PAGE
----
Reduce the risk of drug thefts in nursing homes: Effective measures for increased security

This article is written from a Swedish perspective. Hopefully, it can inspire interested parties from other countries.

Effective strategies for preventing drug thefts in nursing homes. Through a combination of safe medication management, open communication and continuous staff training, nursing homes can create a safer and more secure environment for both residents and staff. It is important to have secure routines for drug handling. With secure routines, shrinkage is detected early and the risk of theft is reduced. In addition, the risk of employees being drawn into drug abuse is reduced.

Preventing Waste and Theft of Narcotic Drugs


Many elderly care homes have had narcotic drug waste at some point. Sometimes it's just sheer negligence, but theft of narcotic drugs also occurs. All drug thefts need to be reported to the police. Sometimes there's more beneath the surface than what appears at the discovery. Those who abuse narcotic drugs often find clever ways to try to hide their abuse.  

When this happens, an incident is reported. In connection with investigating the incident, it's important to understand the background. If the routines are inadequate, are there other ways to work to reduce the risk of the event happening again. The starting point must always be to first look at the organization's routines.

Here, traceability is important. Being able to control all drugs that come to the unit and tracking them in the drug journal until they are used or discarded. Regular control of narcotic drugs to quickly detect any deficiencies.

It's also interesting what disappears, where the drugs are when they disappear. Sometimes it's also possible to find a timeframe when the drugs must have disappeared. With digital signing, waste is often discovered earlier.  

Creating Good Conditions for Controlling Drug Management


Opportunity makes the thief and reducing the amount of available narcotic drugs is also a way to reduce the risk of theft. If there are large amounts available, the temptation may increase while the chances of detection decrease. If there are three hundred tablets in stock, it may be that the on-call nurse's ability to control count worsens.

It's unpleasant and uncomfortable to suspect colleagues of drug theft. Therefore, there are all reasons in the world to investigate thoroughly and quickly. With tightened routines such as daily control counting, it may be possible to pinpoint when drugs have disappeared if the events are repeated.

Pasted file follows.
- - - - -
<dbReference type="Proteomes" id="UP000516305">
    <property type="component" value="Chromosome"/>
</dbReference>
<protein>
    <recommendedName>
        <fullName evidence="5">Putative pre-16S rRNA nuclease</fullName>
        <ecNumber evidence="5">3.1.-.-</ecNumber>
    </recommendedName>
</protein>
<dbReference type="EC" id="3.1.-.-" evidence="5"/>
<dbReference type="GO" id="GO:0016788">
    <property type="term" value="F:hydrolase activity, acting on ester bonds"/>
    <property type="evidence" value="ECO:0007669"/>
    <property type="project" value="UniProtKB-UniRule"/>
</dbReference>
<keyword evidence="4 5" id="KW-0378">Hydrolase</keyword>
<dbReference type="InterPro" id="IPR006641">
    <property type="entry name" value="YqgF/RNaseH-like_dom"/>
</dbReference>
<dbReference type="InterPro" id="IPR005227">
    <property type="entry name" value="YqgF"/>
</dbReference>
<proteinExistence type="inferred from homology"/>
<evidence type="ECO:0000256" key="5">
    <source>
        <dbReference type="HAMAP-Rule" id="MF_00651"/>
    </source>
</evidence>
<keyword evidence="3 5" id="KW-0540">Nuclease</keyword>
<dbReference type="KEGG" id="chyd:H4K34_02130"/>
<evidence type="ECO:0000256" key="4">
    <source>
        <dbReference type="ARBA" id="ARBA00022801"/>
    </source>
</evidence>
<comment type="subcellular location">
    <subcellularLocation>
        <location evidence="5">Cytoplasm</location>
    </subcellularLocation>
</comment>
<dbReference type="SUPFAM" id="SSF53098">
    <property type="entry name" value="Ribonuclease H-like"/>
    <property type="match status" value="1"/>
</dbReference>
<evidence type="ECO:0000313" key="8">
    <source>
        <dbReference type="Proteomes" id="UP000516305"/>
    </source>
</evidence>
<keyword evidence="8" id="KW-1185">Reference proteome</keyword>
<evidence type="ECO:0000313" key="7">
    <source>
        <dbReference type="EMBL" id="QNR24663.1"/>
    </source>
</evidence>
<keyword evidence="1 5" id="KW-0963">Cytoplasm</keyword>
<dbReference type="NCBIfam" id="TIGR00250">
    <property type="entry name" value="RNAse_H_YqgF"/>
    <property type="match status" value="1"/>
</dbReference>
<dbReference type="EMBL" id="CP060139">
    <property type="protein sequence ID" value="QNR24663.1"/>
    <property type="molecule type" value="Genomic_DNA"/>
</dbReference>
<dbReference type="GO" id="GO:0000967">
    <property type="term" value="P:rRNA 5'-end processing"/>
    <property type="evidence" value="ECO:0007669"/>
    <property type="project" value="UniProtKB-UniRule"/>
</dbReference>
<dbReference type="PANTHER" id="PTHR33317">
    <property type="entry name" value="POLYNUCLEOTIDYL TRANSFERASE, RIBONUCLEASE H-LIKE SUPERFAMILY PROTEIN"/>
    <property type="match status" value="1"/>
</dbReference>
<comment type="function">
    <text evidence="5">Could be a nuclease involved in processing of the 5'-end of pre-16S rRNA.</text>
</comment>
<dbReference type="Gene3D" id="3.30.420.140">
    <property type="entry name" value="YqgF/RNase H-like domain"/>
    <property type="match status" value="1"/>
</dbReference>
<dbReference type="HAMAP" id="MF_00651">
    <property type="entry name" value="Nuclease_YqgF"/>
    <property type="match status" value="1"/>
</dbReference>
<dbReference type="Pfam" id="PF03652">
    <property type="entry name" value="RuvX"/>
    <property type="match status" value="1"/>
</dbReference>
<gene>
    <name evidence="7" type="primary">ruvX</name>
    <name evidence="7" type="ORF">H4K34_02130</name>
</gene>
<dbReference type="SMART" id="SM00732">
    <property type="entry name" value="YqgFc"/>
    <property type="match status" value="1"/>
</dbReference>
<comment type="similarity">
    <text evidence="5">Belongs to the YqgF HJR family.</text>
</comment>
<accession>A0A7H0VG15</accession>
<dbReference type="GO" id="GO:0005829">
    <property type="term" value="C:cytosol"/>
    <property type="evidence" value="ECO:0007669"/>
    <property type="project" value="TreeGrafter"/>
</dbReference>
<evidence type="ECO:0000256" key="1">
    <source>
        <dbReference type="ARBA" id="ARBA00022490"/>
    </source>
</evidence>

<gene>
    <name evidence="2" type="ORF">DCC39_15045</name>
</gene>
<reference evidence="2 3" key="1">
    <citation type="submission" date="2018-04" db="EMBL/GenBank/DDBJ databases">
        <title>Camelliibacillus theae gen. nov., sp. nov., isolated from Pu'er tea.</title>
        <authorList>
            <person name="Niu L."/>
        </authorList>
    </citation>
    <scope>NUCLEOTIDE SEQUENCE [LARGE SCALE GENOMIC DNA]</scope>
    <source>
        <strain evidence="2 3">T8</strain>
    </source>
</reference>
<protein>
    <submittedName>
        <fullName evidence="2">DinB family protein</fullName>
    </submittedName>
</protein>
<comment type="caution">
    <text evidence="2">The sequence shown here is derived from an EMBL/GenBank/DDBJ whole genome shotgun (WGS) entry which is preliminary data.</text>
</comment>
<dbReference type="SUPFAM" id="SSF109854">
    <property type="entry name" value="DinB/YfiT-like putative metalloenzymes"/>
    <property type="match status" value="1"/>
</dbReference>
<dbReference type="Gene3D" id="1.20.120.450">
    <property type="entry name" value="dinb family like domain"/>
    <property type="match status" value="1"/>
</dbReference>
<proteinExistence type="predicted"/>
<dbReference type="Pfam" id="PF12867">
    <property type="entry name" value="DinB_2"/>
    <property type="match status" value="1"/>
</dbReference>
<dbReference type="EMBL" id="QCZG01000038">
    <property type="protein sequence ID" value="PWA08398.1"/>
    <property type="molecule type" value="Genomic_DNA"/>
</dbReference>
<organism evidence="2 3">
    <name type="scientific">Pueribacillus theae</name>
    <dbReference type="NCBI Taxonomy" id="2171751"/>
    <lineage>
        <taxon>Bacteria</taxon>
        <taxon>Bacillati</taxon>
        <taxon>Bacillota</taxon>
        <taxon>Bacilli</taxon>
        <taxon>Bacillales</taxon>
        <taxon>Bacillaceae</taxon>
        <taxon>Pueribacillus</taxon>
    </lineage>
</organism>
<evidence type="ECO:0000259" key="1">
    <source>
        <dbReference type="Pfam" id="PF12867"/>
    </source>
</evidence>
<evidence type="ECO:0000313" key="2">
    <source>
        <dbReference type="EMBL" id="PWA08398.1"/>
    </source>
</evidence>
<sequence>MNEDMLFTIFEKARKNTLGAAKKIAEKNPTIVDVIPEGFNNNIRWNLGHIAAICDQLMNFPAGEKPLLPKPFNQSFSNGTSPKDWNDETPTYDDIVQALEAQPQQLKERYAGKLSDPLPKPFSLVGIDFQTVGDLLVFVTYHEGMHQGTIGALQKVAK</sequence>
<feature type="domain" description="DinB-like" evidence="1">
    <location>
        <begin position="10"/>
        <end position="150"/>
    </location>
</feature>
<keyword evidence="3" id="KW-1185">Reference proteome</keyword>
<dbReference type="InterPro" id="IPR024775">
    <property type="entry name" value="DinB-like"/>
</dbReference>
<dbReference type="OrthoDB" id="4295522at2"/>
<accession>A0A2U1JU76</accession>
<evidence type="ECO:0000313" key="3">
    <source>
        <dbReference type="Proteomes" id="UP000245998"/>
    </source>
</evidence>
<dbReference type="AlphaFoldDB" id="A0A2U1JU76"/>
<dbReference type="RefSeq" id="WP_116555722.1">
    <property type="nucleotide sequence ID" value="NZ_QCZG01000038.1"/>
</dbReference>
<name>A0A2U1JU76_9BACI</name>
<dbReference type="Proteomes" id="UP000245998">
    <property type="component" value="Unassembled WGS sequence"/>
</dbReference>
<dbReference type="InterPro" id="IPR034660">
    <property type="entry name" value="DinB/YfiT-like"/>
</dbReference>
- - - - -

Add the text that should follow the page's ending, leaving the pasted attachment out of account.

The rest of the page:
Fortunately, drug waste does not occur that often. When it happens, it causes a lot of problems in the operation. It's easy to start suspecting colleagues on loose grounds and rumors start to spread. If it's about thefts, these should always be reported to the police. Police investigations and internal investigations usually have difficulty finding a clear perpetrator and often have to be dropped. Some units then make sure to drug test all employees. This requires a clear drug policy and that the business has an action plan for how to deal with employees with drug problems.

In addition to secure drug storage, it's crucial to have an open and trusting dialogue with both the residents and the staff. By creating an environment where everyone feels safe to report suspected incidents or behaviors, you can quickly intervene and prevent potential drug thefts.

Finally, continuous training and follow-up of the staff are crucial to ensure that everyone understands the importance of following safety routines and being vigilant for signs of drug theft.

At the same time, it's important that the routines do not mean that the resident does not get the medicine needed to alleviate pain or anxiety.

Reflection Questions - Drug Waste
Care Staff:
- Do the nurses follow up on dispensed narcotics in a good way?
- Has there been waste in the residence?
- Do the routines feel safe?

Manager, Nurse, Occupational Therapist and Physiotherapist:
- Do you have good routines for control counting?
- Do you have clear routines for handling waste?
- Is the content of the drug store appropriately sized?

Residents and Relatives:
- Does the drug handling at the residence feel safe and secure?


Erland Olsson
Specialist Nurse
Sofrosyne
Better Care Every Day

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